Dopamine (DA) is a central monoamine neurotransmitter involved in many physiological and pathological processes. A longstanding yet largely unmet goal is to measure DA changes reliably and specifically with high spatiotemporal precision, particularly in animals executing complex behaviors. Here, we report the development of genetically encoded GPCR-activation-based-DA (GRABDA) sensors that enable these measurements. In response to extracellular DA, GRABDA sensors exhibit large fluorescence increases (ΔF/F0 ∼90%) with subcellular resolution, subsecond kinetics, nanomolar to submicromolar affinities, and excellent molecular specificity. GRABDA sensors can resolve a single-electrical-stimulus-evoked DA release in mouse brain slices and detect endogenous DA release in living flies, fish, and mice. In freely behaving mice, GRABDA sensors readily report optogenetically elicited nigrostriatal DA release and depict dynamic mesoaccumbens DA signaling during Pavlovian conditioning or during sexual behaviors. Thus, GRABDA sensors enable spatiotemporally precise measurements of DA dynamics in a variety of model organisms while exhibiting complex behaviors.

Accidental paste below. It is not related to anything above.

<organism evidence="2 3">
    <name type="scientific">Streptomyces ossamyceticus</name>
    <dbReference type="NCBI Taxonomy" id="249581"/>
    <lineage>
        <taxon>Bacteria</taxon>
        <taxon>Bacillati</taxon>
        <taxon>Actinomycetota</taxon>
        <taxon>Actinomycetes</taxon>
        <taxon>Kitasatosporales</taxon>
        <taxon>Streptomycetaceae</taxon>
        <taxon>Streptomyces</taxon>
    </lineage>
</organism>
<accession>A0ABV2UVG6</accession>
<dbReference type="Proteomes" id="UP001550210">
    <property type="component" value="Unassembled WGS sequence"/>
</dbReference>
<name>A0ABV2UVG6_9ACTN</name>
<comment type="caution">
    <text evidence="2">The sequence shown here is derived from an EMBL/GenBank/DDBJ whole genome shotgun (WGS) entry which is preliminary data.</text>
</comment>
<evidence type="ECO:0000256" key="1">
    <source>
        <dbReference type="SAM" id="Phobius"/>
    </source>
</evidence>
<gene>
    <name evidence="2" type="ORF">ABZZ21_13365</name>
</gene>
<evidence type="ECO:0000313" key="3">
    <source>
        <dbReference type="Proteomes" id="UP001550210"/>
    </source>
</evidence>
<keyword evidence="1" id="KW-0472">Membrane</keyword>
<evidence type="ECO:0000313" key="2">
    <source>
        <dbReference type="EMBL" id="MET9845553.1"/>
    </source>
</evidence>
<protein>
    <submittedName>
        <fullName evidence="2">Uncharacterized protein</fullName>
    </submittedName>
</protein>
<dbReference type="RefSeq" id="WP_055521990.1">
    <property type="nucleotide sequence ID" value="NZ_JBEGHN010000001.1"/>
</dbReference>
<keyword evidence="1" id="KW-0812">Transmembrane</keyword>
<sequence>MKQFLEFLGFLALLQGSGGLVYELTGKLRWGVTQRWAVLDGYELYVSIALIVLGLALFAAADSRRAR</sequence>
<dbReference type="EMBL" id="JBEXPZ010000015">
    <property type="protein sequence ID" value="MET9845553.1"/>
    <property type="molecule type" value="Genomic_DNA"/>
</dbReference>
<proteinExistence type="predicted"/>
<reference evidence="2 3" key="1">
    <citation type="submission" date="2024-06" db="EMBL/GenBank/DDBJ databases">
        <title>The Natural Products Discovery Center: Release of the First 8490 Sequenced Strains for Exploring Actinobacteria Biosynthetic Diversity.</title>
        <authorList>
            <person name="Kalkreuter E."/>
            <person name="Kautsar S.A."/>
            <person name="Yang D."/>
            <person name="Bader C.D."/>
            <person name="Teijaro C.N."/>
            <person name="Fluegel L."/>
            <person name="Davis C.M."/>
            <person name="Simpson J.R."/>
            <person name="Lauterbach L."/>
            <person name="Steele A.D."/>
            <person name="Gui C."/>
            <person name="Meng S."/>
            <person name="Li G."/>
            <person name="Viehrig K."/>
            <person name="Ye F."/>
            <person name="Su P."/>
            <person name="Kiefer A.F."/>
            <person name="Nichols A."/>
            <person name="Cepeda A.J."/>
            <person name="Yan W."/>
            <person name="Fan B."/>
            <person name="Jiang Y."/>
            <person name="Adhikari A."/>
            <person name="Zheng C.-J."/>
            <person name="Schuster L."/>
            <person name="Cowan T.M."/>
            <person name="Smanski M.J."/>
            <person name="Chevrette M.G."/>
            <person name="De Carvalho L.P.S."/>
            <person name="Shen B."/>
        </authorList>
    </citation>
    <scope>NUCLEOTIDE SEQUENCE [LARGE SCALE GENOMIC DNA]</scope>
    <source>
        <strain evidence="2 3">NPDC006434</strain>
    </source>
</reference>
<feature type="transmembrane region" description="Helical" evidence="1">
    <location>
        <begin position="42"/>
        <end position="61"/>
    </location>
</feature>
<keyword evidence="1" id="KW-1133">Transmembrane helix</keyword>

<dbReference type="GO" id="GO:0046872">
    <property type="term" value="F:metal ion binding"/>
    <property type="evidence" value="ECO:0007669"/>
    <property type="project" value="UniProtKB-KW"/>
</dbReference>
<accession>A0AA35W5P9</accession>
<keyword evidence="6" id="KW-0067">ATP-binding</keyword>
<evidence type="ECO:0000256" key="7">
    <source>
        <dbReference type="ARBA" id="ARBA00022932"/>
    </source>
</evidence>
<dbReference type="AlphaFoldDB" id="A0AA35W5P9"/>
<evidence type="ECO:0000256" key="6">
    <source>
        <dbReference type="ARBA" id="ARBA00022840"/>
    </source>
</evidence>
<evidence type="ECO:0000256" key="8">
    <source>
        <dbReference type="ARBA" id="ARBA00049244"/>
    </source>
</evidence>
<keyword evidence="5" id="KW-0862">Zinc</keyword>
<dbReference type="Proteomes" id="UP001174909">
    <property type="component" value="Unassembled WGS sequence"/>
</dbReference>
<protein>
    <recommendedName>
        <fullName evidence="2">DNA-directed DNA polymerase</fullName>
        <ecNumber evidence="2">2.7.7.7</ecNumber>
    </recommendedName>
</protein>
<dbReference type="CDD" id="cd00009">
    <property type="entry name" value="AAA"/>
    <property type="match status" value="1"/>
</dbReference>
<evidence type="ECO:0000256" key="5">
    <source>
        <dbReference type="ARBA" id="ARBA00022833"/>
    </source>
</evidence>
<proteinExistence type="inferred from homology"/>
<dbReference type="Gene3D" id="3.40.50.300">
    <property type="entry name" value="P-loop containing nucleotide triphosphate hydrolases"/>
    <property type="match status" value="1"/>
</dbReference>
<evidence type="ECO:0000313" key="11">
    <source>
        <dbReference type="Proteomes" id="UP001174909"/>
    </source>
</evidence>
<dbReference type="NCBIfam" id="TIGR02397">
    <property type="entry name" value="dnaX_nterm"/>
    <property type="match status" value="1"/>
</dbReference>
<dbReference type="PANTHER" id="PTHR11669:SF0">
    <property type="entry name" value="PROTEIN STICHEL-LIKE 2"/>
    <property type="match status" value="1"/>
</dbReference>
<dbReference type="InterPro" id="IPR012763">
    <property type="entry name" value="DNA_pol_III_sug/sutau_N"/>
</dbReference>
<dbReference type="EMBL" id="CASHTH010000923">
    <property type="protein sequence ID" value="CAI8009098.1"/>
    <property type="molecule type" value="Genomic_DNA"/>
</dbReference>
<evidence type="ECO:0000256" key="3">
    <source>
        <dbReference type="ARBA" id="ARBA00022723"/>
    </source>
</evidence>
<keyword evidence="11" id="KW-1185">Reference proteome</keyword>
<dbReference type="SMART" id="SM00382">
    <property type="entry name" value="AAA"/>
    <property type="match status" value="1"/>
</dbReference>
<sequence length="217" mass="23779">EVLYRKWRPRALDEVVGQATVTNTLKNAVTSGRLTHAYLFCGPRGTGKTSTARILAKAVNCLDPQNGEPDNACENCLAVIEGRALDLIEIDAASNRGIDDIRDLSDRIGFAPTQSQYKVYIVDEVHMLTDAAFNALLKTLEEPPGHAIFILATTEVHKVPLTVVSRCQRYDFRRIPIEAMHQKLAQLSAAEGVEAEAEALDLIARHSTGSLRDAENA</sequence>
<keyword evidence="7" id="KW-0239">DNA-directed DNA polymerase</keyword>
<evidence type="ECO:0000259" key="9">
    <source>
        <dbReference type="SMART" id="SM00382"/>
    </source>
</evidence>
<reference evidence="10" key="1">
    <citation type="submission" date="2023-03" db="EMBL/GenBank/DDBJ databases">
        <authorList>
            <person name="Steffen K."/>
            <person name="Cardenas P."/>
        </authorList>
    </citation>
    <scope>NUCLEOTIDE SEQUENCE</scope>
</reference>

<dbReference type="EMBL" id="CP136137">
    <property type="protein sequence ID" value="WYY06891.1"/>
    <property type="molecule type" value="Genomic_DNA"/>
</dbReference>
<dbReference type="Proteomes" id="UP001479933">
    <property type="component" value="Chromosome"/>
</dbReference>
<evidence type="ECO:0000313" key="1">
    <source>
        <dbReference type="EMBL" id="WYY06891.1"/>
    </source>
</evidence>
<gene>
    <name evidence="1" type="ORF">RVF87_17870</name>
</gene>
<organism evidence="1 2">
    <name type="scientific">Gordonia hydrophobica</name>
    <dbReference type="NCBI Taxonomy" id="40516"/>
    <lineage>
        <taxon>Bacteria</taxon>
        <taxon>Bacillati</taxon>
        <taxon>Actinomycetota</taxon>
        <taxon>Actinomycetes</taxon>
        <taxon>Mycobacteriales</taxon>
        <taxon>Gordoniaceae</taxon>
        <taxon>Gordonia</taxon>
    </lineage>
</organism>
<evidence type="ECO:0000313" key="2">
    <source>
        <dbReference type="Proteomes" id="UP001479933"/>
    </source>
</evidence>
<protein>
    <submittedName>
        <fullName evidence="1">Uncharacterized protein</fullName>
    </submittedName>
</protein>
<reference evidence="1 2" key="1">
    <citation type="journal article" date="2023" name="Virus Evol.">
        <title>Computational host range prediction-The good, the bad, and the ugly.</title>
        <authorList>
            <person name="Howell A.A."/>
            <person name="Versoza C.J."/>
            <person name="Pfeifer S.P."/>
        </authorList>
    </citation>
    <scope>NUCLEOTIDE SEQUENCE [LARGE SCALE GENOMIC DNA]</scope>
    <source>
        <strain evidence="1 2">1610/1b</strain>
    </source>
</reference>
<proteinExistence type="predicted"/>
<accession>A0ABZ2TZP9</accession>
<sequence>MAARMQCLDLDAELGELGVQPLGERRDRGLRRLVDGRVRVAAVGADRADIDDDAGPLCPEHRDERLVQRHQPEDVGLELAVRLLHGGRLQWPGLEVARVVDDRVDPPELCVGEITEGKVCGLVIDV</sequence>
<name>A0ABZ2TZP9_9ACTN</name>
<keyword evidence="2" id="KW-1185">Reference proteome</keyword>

Keywords: GPCR; GRAB(DA); dopamine; sensor.
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